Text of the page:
People Matter Blog

People Matter Blog

Opinions expressed on this blog reflect the writer’s views and not the position of the Capgemini Group

How to lose employees and alienate them

Change is a wonderful thing unless you don’t expect it and comes as a complete surprise  ... How many times have you been in that situation?  As a consultant I love change, I thrive on change ... but I'm not sure I would given the context below...

I was having dinner with a friend just a few weeks ago catching up in the new year with a couple of glasses of champagne and a good old gossip instead it turned into a night with her moaning about her manager, her organisation and how she hated where she worked ... Oops how can I make an excuse and get out of here?  I stayed and listened and I started thinking how easy it is for an organisation to ruin in moments what they had spent years developing in their employees.

She’s worked for her employer about 6 years – she’s been through a lot with them, she's worked the long hours, weekends the usual stuff you expect from a dedicated employee, but she’s gone that extra mile – she’s led conversations with suppliers and banks and saved the organisation from almost going under, developed the plan and strategies to pay back the loans, the debt and manage the business out of red and into the black; of course she didn’t do that single handily but she played an important part as did her team.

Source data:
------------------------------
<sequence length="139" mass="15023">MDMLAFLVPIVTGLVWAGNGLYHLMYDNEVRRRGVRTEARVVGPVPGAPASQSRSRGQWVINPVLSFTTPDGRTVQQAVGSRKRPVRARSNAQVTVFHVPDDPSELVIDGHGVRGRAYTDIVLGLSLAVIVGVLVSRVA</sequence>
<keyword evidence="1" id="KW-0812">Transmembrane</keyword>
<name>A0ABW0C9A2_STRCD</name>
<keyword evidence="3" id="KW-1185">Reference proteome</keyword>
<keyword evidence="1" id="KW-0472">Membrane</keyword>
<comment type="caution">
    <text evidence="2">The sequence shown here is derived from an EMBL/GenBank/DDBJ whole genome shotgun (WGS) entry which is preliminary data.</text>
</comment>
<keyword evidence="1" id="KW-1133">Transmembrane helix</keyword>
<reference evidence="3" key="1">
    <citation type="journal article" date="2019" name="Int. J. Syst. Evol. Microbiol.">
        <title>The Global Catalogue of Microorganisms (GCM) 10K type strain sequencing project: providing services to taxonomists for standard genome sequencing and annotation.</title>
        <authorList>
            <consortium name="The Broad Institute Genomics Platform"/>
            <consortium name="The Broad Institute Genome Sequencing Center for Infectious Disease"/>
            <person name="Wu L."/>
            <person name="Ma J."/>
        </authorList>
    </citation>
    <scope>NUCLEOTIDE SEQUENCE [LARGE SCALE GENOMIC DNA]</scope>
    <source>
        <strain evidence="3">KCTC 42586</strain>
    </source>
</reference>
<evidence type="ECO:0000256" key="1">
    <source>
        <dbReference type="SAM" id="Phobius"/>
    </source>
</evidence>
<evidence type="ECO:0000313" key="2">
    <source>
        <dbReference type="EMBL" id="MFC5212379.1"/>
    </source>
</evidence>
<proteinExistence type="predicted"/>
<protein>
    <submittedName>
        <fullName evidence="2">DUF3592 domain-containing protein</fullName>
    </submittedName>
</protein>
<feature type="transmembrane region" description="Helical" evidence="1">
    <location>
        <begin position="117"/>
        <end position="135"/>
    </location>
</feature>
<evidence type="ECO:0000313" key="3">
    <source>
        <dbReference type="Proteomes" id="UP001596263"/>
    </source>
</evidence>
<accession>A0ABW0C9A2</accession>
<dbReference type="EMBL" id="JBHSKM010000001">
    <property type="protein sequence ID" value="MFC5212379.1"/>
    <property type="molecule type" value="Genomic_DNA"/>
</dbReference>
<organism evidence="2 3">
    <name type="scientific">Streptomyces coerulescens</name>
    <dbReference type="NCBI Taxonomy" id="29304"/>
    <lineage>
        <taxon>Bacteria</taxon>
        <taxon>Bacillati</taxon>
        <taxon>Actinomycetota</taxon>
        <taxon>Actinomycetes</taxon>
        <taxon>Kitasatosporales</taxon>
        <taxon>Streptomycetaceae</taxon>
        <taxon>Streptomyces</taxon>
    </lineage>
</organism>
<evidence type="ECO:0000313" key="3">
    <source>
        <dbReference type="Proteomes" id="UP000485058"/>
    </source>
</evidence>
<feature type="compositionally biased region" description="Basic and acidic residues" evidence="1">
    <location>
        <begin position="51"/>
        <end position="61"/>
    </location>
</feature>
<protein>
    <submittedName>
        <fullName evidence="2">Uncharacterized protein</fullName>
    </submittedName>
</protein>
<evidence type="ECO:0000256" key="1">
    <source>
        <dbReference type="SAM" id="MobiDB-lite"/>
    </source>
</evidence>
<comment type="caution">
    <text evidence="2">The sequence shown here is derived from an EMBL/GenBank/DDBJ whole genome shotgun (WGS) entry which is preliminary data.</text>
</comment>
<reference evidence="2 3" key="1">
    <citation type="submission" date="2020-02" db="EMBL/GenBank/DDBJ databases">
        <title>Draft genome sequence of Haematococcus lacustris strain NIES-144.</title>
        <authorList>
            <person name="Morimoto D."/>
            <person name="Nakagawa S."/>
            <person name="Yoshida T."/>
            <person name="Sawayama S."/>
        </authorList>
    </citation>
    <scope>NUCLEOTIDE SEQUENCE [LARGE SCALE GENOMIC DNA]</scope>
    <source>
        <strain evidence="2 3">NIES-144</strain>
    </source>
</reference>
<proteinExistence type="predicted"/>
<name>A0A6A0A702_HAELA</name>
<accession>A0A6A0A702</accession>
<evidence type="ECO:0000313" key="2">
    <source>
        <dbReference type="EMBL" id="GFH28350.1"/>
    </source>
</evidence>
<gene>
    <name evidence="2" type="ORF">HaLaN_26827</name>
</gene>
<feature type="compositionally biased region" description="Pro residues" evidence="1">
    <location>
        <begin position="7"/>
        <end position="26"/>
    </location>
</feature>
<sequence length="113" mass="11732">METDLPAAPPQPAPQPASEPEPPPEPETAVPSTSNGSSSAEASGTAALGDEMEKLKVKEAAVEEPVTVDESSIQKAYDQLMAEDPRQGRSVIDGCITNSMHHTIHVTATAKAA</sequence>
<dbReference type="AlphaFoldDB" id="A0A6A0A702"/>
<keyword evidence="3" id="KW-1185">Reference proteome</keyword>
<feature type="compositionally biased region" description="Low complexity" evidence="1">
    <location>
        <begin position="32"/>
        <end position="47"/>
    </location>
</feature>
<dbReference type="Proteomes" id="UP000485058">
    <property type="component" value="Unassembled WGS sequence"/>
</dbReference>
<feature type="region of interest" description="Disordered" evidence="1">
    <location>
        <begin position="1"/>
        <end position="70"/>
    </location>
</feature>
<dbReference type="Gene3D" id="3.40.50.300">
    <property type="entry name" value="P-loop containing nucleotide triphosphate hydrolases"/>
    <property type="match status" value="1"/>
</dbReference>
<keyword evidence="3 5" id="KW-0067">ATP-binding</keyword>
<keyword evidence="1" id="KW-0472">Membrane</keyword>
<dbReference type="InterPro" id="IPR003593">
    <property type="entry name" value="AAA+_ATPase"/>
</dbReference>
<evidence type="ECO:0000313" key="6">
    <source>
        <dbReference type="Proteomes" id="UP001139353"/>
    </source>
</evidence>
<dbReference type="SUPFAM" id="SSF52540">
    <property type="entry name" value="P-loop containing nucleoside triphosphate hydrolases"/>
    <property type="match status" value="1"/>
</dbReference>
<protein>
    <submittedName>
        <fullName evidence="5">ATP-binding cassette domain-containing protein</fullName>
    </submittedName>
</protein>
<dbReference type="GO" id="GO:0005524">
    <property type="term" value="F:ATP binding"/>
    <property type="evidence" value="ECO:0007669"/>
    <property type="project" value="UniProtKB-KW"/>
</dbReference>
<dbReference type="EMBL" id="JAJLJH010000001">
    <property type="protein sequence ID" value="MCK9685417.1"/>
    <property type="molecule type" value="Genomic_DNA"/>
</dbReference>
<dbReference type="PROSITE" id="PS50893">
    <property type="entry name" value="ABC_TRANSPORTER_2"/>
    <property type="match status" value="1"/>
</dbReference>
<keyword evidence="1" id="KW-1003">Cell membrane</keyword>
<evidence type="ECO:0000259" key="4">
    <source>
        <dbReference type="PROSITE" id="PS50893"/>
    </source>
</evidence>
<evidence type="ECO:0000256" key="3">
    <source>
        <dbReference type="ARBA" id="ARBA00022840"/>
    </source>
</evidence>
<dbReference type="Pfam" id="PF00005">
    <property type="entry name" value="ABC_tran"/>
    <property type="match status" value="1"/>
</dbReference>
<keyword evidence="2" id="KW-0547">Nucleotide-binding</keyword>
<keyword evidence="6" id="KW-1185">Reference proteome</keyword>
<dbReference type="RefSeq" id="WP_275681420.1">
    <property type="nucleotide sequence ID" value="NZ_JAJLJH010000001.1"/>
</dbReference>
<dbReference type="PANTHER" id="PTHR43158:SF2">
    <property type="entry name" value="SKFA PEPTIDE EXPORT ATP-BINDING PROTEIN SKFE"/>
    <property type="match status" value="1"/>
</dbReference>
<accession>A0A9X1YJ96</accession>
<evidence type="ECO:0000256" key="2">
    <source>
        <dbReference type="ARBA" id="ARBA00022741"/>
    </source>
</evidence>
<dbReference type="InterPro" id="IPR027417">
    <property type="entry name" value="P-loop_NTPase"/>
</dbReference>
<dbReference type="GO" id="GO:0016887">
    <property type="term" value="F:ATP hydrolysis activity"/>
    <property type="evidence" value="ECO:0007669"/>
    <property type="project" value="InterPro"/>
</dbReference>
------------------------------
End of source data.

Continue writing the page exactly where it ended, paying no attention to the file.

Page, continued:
She trusted her employer and it was lost within moments.  All the hard work simply undone ... they had promised her that if she got them out of the latest financial difficulties they would promote her, that she would get the recognition she deserved, and have a new challenge to motivate her further.  After all she spent 6 years leading her team, was constantly appraised and told she was doing a great job got them out of some interesting financial situations ... But instead they hired someone new ... Ouch ... Yes indeed ouch.  The icing on top of the cake however, was they didn’t even tell her.  She had to find out 2 days before her new manager was about to start.

I hear you say, there must have been other reasons, she only heard what she wanted to hear and didn’t see the signs.  I thought the same, but she’s always been well known to be good at picking up on things, and on the night she was really upset that all of this was done behind her back, she was just too upset.

What would lead an organisation to do this?  She would have been a good person to involve in the recruitment process wouldn’t she? 

Some reasons could be her employer:

  • Thought it might lead to poor performance – they still had to get the final deal signed
  • Required her to be engaged and motivated
  • Simply didn’t want to have the difficult conversation
  • Thought she might resign before they had hired and that would have been dreadful at the time
Was it just too difficult a conversation?  Was it the organisational culture?  What role should HR have played?  Why did HR not insist on the manager having the adult conversation?  Did HR know what was happening, did they know about the promise made to her?  Could they have used reward (financial or non-financial) to retain her whilst this was happening but still be open and honest?

It’s fair to say is that my friend has worked hard, was told she was doing a fantastic job in fact; I would go so as far to say she was a true employee advocate ... however it was all lost within minutes, because of the poor people management, which has resulted in lack of trust, engagement and she is completely de-motivated.

What would you do? Do you think the employer can win back her trust? 

About the author

Mira Magecha
Mira Magecha